The Hemingway Seminar concluded on Saturday, Sept. 8th, at the Community Library in Ketchum, with a focus on Hemingway’s third book, A Farewell to Arms. At the ending presentation, University of Maryland english professor David Wyatt discussed the various 47 endings Hemingway considered, including an ending Hemingway’s friend, F. Scott Fitzgerald, pleaded with him to use.
If people bring so much courage to this world the world has to kill them to break them, so of course it kills them. The world breaks everyone and afterward many are strong at the broken places. But those that will not break it kills. It kills the very good and the very gentle and the very brave impartially. If you are none of these you can be sure it will kill you too but there will be no special hurry.
Hemingway would ultimately choose a different ending, and include 68 more pages after this one, which is found on page 216 in A Farewell to Arms, The Hemingway Library Edition, Includes the Author’s 1948 Introduction, Early Drafts, and All of the Alternative Endings (2012).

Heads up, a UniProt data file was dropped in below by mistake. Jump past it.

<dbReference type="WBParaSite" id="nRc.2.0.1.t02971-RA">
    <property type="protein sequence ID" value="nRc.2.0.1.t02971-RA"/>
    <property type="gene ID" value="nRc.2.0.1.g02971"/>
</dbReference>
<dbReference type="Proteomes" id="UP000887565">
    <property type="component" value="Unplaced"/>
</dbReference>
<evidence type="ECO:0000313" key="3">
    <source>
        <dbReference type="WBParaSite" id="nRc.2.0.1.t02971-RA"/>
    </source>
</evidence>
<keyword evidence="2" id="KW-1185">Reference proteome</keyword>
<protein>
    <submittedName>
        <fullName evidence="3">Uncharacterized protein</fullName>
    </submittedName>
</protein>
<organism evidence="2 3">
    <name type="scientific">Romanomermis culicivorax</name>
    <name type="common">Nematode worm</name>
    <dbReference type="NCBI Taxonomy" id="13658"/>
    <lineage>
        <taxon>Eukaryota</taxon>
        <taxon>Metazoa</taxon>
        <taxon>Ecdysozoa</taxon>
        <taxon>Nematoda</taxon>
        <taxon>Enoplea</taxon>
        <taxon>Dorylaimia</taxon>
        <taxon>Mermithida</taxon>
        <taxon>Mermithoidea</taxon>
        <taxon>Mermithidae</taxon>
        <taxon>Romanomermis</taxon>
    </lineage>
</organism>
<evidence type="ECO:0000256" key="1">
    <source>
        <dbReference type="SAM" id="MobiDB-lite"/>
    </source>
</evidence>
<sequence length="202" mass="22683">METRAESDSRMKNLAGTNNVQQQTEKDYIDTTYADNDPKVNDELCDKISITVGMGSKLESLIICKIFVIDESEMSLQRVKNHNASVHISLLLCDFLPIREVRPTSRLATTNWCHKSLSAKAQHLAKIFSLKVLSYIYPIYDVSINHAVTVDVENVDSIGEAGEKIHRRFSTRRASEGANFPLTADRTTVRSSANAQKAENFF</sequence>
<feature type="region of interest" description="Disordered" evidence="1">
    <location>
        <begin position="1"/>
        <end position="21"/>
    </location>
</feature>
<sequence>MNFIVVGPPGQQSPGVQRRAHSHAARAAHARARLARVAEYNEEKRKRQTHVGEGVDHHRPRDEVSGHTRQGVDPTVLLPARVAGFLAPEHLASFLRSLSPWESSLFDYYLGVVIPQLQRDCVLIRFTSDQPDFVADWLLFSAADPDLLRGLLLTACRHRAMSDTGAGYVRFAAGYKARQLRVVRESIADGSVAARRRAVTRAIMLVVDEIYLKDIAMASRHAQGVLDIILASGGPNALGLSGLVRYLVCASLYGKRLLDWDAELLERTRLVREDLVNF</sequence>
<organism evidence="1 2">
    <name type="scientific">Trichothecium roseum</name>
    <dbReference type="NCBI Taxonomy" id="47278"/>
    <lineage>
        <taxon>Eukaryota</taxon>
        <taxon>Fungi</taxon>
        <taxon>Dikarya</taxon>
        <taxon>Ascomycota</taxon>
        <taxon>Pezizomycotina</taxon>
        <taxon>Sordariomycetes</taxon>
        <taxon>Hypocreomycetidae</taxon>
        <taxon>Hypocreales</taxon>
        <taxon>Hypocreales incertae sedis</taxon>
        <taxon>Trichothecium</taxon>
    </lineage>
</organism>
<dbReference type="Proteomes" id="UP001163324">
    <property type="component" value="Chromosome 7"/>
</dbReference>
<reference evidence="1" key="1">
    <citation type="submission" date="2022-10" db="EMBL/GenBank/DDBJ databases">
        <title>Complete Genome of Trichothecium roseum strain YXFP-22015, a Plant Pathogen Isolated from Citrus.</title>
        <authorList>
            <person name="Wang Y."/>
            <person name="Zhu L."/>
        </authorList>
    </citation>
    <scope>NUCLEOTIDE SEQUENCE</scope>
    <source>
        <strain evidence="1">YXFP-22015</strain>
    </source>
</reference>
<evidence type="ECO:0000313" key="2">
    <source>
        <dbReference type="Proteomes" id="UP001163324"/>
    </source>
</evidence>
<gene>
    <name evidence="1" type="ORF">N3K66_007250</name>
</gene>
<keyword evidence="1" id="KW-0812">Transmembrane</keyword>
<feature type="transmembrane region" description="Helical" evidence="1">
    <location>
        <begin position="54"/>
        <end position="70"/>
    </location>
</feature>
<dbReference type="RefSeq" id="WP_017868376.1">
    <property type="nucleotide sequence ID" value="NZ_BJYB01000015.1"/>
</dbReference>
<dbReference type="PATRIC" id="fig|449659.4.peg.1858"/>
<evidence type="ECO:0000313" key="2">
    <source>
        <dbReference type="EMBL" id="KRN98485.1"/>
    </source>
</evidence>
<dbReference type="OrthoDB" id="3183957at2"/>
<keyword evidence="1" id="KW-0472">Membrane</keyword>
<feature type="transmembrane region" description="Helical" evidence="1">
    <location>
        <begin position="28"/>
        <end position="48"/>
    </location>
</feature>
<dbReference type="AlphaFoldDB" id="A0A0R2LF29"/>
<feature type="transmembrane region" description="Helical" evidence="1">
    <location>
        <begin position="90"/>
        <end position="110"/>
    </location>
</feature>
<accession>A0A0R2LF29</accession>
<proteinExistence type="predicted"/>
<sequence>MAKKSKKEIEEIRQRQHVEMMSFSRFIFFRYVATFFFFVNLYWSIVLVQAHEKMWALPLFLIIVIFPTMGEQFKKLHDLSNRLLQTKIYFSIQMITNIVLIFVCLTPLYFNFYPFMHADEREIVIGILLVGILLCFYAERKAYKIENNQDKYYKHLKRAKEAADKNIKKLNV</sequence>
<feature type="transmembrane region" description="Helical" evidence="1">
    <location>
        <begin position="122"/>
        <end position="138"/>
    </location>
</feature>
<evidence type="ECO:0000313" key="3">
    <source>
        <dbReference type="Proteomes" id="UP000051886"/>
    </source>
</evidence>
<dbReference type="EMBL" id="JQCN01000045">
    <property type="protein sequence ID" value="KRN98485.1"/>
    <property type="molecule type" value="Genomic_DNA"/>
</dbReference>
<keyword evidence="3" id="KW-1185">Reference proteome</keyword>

The Hemingway Society
The Bi-Annual conference moves to Wyoming in 2020 after Paris in 2018.
“We will begin in Sheridan, Wyoming, where A Farewell to Arms was finished and end in Cooke City, MT, from where final drafts of Death in the Afternoon and To Have and Have Not were mailed, with stops at the Little Bighorn Battlefield, Yellowstone National Park and Hemingway pertinent towns – Cody, WY and Red Lodge, Montana. The Hemingway Society invites you to join us in 2020 to celebrate the 80th anniversary of For Whom the Bell Tolls, experience some of the America’s most pristine wilderness, and explore the final frontier of Hemingway scholarship.”